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Alvin E. Roth

  • American educator
  • Born December 18, 1951

Alvin Elliot Roth (born December 18, 1951) is an American academic. He is the Craig and Susan McCaw professor of economics at Stanford University and the Gund professor of economics and business administration emeritus at Harvard University. He was President of the American Economics Association in 2017.Roth has made significant contributions to the fields of game theory, market design and experimental economics, and is known for his emphasis on applying economic theory to solutions for "real-world" problems.In 2012, he won the Nobel Memorial Prize in Economic Sciences jointly with Lloyd Shapley "for the theory of stable allocations and the practice of market design".


In a paper called 'The Economics of Matching: Stability and Incentives,' I showed that there were not any mechanisms that would always both produce a stable matching and make it completely safe for all firms and workers to reveal their true preferences.




I moved to Harvard in 1998, and in 2000 the first kidney exchange in the United States was done at a hospital nearby. I started to think, 'Gee, there might be a way where I could help organize it, make it easier for people to find kidneys.'




Some say economics has all kinds of good tools and techniques, but it has an absence of interesting problems. I look around the world, and I see all kinds of interesting, important problems we ought to solve with the tools we have.




Maybe we could think of science as being like a nuclear chain reaction in which people and ideas bounce off each other, and if critical mass is reached, a new field is formed.




Experimental economics is about conducting experiments: bringing economics into the laboratory or creating controlled conditions in the field that allow us to understand better what we are seeing in less controlled circumstances.




I gravitated to economics because I'm interested in how people coordinate and collaborate with each other. Economics studies all the ways people get along with each other.




I don't think I could have thought of any place other than Stanford to leave Harvard for.




I've always been interested in using mathematics to make the world work better.




When you're doing kidney transplants, you have to find out who can exchange kidneys with whom, doing blood tests to make sure it's true. You can't just work on the preliminary data. Then you have to organize the logistics.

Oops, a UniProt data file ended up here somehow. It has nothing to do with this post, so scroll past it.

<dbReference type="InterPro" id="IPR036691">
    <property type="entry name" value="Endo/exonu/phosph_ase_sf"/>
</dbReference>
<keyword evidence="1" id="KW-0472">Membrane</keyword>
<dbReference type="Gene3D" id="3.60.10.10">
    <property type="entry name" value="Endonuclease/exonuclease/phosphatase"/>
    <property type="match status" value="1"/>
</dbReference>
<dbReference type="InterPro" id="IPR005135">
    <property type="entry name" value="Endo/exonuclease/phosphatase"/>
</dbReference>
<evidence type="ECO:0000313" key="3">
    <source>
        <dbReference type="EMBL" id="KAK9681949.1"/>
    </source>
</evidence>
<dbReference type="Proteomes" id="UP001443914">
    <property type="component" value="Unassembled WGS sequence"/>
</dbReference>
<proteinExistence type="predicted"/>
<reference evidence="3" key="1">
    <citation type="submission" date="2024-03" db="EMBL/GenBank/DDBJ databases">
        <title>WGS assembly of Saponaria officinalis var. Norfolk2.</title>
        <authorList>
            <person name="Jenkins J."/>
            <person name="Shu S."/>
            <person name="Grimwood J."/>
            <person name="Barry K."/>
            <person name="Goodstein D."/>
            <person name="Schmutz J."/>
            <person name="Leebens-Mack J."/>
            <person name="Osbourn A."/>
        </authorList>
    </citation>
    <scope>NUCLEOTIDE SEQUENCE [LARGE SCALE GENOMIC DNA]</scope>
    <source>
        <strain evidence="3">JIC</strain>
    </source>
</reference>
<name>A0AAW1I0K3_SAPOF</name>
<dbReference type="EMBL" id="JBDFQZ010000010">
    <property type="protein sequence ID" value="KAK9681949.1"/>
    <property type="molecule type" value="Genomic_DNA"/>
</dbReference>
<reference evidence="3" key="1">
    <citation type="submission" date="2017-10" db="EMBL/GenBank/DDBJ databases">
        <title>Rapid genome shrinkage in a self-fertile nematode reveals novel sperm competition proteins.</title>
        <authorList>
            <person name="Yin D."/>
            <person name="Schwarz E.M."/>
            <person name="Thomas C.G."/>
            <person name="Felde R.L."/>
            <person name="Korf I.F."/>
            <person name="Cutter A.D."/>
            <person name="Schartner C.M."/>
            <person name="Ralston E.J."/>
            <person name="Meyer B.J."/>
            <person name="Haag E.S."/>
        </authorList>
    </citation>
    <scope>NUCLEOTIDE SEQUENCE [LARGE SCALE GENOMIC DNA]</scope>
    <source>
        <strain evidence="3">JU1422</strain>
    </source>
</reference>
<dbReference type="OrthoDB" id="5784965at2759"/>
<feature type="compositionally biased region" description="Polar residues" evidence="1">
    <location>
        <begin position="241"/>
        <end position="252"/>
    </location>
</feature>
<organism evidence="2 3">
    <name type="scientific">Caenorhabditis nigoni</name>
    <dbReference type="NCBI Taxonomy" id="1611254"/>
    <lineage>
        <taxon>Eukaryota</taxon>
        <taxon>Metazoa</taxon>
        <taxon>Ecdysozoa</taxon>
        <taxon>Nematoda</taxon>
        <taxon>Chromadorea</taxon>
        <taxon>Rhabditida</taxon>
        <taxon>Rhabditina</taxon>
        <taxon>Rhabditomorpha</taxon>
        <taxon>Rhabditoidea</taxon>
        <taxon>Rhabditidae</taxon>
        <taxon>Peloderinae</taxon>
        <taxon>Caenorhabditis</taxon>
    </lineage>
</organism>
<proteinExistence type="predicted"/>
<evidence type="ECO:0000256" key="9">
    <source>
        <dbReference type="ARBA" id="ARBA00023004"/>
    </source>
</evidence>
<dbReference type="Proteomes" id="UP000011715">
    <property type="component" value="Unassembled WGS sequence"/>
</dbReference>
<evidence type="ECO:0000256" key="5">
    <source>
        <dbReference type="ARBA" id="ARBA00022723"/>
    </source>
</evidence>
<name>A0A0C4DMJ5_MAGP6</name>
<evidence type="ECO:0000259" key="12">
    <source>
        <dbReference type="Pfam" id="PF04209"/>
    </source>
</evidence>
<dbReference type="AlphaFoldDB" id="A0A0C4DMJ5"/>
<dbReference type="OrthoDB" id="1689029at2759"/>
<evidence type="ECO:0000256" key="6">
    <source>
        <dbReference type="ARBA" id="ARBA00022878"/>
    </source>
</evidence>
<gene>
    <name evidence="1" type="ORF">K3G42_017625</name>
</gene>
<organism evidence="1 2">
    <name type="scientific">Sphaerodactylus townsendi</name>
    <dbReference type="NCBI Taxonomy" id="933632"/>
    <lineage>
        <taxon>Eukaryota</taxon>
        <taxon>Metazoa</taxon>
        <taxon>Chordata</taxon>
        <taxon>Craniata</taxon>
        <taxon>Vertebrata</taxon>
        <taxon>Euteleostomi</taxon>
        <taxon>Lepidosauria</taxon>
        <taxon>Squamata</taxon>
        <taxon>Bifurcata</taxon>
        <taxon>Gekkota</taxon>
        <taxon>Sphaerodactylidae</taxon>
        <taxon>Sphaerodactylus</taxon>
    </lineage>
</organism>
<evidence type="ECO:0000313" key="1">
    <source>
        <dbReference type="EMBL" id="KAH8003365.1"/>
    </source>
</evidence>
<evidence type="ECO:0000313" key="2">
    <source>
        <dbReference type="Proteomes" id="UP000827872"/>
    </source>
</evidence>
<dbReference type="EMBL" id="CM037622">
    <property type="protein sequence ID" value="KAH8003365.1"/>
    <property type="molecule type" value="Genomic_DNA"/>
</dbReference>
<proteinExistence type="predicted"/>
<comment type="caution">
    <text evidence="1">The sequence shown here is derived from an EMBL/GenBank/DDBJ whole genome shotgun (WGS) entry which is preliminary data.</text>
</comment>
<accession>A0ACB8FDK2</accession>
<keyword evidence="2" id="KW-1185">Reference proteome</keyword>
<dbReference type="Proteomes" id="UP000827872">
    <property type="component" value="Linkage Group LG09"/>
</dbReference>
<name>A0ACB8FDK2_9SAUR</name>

Market design is about understanding the details of markets in sufficient detail so that we can help fix them when they are broken.




A lot of people are surprised economists are assisting with kidney exchanges. Exchanges are what economists are good at.




It turns out that a Nobel is also followed by other recognitions, and perhaps the most unexpected of these is that the Japan Karate Association in Tokyo has now made me an honorary 7th-degree black belt, something that, given my athletic abilities, is even more unimaginable than being an Economic Sciences Laureate.




My opportunity to design school choice systems began in 2003 with a phone call from Jeremy Lack at the New York City Department of Education. He knew of my work on the medical match and wondered if similar efforts might help reorganize the dysfunctional, congested system then used to match students to high schools.




My Ph.D. is in operations research. I was interested in making things work better and using mathematics to help do that. So operations research is what I studied as an undergraduate and graduate student.




Often people expect I have some touching personal story about kidney disease, but it's actually the mathematics that led me to it.




The simple model of a bridge is great, and you could not build a bridge without understanding it well. But if you're actually building the bridge, you need to know the site. A lot of economics is like that: When prices go up, demand is gonna go down. You can't forget that and run your economy. But it's not the only thing you need to know.



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